Source: A neighbor recommended this book to me and loaned me her copy.
Book Description from Back Cover:
INMATE 46857 sat on his prison cot at Parchman Penitentiary in 1982 fingering his homemade knife and contemplating murdering two fellow inmates just to strengthen his tough reputation. As the nineteen-year-old convict visualized himself stabbing his intended victims, God intervened and provided deliverance. The encounter took only a moment, but getting there had taken a lifetime. Instantly, all the years of anger and rejection flashed before Eddie Spencer's eyes.
As memories flooded back, Inmate 46857 felt the pain and poverty of his childhood. He pictured himself the morning his only pair of shoes had fallen apart and his mother sent him to school wearing his sister's shoes. As Eddie stepped into his first grade classroom, his classmates taunted him, "Look at Eddie Spencer. He's got little-girl shoes on!" Humiliation and revenge gripped his young mind, launching him on a journey of crime and violence in the streets of the Mississippi Delta
Finally, Eddie recalled the night he slipped into a house, pointed a gun at a sleeping man's face and demanded, "Give me all your money!" His victim handed over the cash, but he also spoke some amazing words that Eddie would never forget.
As the words replayed in his head, Inmate 46857 knew exactly what he must do. He put away his "shank" and made the choice that changed his heart.
Inmate 46857 is an insightful Christian memoir. Eddie described memories of events in his childhood of abuse, neglect, and poverty that formed him into an angry, violent child who longed for respect and security. He went on to steal--initially, for food, then to supply his drug habit and for the thrill and feel of power. By the time he was sent to prison, he didn't see any hope for his future. He was controlled by his anger, and all he knew how to do was create fear in people. But God reached out and offered him another way--one that would only occur if Eddie truly surrendered to Him.
Eddie's childhood was a sad one and not very fun to read about, but it was very enlightening as to how someone can grow so hard and so angry. He "got religion" as a child because he felt pressured to, but no one explained what that meant. He later "accepted Christ" to please those who had shown kindness to him, but it was only when he'd lost control of himself that he finally, truly surrendered to God. Then he faced the scary prospect of the other inmates now viewing him as weak and attacking him. He wondered how God could protect him as well as how he was going to keep from losing control to his temper again. But God knew the answers.
The last 33 pages described Eddie's post-conversion struggles, which were very interesting. I'm involved in prison ministry and work with a young, angry man that's like Eddie in many ways. I'm planning on giving him a copy of this book to encourage him that it's safe to surrender to Christ. Right now, he believes in Christ, but can't let go of maintaining "his reputation." (I work with other inmates who know him and, ironically, his reputation isn't one of fear-inspiring awe like he thinks it is. But now I better understand why his reputation--what he thinks it is--is so important to him.)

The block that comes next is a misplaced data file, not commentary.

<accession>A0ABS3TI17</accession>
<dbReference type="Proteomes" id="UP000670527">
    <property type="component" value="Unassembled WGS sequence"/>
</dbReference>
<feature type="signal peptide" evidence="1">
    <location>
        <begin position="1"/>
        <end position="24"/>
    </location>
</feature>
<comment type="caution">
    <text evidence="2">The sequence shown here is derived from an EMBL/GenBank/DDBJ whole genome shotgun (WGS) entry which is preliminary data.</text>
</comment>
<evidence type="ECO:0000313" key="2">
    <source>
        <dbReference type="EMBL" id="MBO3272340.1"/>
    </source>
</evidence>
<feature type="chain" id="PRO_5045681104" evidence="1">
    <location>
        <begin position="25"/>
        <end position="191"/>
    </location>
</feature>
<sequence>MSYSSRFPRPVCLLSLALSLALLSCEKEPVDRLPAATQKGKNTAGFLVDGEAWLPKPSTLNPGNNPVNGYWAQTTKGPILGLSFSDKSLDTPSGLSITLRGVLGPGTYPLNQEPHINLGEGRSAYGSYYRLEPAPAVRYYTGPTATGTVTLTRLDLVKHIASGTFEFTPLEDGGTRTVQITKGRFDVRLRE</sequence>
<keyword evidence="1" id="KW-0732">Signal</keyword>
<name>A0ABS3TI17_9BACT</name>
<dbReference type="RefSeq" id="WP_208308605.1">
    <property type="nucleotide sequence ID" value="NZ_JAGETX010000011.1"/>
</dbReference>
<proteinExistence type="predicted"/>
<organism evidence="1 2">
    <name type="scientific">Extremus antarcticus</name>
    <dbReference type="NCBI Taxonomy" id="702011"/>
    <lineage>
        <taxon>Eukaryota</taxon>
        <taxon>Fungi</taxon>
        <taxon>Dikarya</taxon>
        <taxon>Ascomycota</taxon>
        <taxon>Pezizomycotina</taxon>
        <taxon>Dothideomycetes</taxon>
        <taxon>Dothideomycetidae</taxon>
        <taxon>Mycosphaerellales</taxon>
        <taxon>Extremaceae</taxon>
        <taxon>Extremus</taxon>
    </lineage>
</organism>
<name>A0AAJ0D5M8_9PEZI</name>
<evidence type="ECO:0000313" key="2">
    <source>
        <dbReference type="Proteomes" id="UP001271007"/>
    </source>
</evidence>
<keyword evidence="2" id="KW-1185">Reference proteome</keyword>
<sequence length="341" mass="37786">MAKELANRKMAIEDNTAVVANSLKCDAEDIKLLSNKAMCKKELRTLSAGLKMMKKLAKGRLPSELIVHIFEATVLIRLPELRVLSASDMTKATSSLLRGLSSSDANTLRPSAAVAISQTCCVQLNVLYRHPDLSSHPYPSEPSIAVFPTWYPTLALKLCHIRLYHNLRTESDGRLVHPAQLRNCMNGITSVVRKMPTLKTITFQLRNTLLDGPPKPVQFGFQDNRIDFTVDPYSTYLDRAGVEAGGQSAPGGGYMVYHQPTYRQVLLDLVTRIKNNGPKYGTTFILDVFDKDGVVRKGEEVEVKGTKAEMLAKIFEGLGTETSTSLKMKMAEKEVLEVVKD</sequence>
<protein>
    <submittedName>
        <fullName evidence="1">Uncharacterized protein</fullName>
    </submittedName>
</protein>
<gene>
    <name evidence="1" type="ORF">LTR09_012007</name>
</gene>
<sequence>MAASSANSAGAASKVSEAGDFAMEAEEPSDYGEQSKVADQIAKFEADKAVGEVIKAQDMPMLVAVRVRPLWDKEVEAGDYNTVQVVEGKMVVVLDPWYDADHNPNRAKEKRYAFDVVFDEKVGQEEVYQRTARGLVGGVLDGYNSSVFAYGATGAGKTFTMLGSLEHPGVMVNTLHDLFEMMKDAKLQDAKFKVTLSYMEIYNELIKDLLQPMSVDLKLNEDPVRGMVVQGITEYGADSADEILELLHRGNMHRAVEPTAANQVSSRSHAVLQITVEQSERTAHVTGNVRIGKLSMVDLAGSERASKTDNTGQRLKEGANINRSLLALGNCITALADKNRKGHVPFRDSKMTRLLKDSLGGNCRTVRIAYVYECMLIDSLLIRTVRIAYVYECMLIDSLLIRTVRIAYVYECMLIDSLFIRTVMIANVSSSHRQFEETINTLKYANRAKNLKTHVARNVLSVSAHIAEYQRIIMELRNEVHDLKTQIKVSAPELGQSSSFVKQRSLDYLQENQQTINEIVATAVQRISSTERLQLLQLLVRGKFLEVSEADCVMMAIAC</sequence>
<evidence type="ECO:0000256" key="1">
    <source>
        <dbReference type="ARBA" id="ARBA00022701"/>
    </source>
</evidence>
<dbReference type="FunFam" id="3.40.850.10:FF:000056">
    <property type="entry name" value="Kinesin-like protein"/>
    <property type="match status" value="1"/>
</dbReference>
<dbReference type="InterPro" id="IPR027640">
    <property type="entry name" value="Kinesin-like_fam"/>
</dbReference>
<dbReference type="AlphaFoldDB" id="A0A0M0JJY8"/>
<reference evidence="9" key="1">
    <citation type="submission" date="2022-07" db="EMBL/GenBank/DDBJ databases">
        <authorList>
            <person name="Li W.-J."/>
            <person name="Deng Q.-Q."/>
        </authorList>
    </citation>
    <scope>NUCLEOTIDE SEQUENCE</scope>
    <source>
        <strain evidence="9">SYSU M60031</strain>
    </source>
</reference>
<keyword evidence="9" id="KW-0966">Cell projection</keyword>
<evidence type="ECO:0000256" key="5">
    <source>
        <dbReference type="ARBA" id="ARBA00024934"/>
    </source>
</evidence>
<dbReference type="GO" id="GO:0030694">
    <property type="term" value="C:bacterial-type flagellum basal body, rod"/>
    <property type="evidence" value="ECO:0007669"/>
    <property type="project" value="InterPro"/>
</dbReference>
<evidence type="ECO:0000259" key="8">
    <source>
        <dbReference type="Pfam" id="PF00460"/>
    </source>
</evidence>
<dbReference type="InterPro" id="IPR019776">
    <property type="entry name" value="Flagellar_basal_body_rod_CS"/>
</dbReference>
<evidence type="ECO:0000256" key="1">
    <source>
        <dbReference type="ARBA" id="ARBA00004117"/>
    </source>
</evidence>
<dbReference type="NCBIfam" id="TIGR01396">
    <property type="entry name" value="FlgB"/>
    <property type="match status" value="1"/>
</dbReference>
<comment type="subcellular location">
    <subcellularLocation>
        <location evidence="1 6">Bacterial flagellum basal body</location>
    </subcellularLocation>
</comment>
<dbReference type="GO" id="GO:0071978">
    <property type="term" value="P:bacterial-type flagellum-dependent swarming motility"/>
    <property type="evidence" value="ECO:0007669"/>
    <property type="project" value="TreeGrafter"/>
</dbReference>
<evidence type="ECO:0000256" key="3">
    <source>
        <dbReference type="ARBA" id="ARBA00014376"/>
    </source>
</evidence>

This book was written in a conversational tone, was well-written, and kept my interest from start to finish. I'd highly recommend this insightful memoir to those who work in jail and prison ministry, those who work with troubled kids and teens, and those who have anger and trust issues.
If you've read this book, what do you think about it? I'd be honored if you wrote your own opinion of the book in the comments.
Excerpt from Chapter One
It only takes a moment to turn your life around. It doesn't matter who you are or what circumstances you find yourself in, God can make things different if you'll just let Him. I know that for a fact. I used to be the angry inmate in the prison mug shot on the front of this book before God gave me a new shot at life.
Inmate 46857, that's me. At least the me I used to be. A convected felon imprisoned by my anger and sentenced to ten years mandatory in the Mississippi State Penitentiary for armed robbery and attempted murder. Take a look for yourself. My seventeen-year-old face is already hard with hate. My lips are tight, barely able to hold back the cussing and hollering. My dark eyes defy everybody in authority.
That prison camera pretty much captured the real Eddie Charles Spencer the day in June of 1980 when they locked me up at Parchman Penitentiary. A furious boy living in a grown man's body. I'd been chased by inner demons since before I learned to write my own name. By the time I was ten years old, I'd turned into a gun-toting kid-criminal so out of control the law couldn't wait to lock me up. I had finally gotten myself incarcerated on account of the violence and crime I'd created running in the streets of the Mississippi Delta and, even though I knew I didn't really have anybody to blame but myself, I was dead set on getting even with the world.
Except for God's grace, I know where I'd be today--either lying in my grave or still locked up in some prison. Instead, I've been out of jail for more than a decade and I don't even resemble--inside or out--the angry criminal in that mug shot.
Now I want to share with you the story of the person I used to be and how God transformed me into the new man I am today. I'm hoping that once you hear about my life you'll see for yourself that if God can change me, He can change anybody.